In a recent discussion with Kenithia, who just turned 40, I asked her what she thought about coming to live with us.  “I still find it hard to believe that you all took a chance with a teenager”, she said.  I am grateful that you chose to be my parents. I am blessed and honored to be a part of the family.  Living with you all was one the biggest blessings in my life.  The things that were instilled in me during that time helped mold me into the woman that I am today. I would like to thank Aunt Ola for passing down these lessons.”

Today, Kenithia is a well-adjusted Little Big Mama in her own right. She has been married for 8 years and  is very busy dealing with her blended family of 4 children.  She has a full-time career as a financial service professional, was the president of Parent Teacher Association (PTA) at her son’s high school, teaches Zumba class and deals with each and everything else that comes her way, day or night.  I feel a sense of pride as I watch her as a grown woman, preparing to carry the torch t in our family legacy.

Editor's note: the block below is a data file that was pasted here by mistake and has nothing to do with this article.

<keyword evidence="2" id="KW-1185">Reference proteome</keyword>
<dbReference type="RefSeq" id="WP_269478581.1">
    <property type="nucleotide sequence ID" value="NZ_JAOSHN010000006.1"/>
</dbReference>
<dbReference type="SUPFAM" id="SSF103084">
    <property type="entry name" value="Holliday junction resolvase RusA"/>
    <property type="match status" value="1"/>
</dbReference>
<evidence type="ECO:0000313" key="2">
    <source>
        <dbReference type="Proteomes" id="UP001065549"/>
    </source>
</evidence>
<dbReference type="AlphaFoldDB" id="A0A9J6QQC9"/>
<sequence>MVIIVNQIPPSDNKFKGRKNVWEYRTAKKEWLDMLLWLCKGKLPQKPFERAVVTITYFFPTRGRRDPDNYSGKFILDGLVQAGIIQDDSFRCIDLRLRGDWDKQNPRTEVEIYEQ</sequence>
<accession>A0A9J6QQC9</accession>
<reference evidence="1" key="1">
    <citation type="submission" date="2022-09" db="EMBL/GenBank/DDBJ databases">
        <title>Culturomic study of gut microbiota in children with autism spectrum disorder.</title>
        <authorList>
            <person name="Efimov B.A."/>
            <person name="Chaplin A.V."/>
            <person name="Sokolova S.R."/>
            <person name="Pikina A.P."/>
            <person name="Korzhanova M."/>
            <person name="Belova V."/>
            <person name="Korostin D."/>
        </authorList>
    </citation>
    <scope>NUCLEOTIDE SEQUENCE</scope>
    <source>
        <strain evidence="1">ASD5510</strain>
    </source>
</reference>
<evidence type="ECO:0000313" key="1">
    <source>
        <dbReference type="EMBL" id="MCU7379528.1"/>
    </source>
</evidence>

Thank you Big Mama Aunt Ola for showing me what true leadership is all about, and for the life lesson that family is more than blood.

Big Mama’s Lessons:

  1. Children need to see you be a leader. They cannot be what they cannot see. I took my job as a mom seriously. I worked tirelessly to put the children on a schedule. I always volunteered for field trips, reading to the classes, and was an active parent in PTA and Girl Scouts.

  2. Give children responsibilities. Our children have been taught to be self-sufficient. Everyone has a chore.

    • At ages 7, 4, and 1, while going grocery shopping each child had a job. The oldest would read the list, the middle child would pick up the food and hand it to the baby, and the baby would put the food in the cart.

    • By age 3, the baby would set the table while I cooked dinner.

    • By 7th grade each child was responsible for doing their own laundry.

  3. All of my children can cook and make some dishes better than me.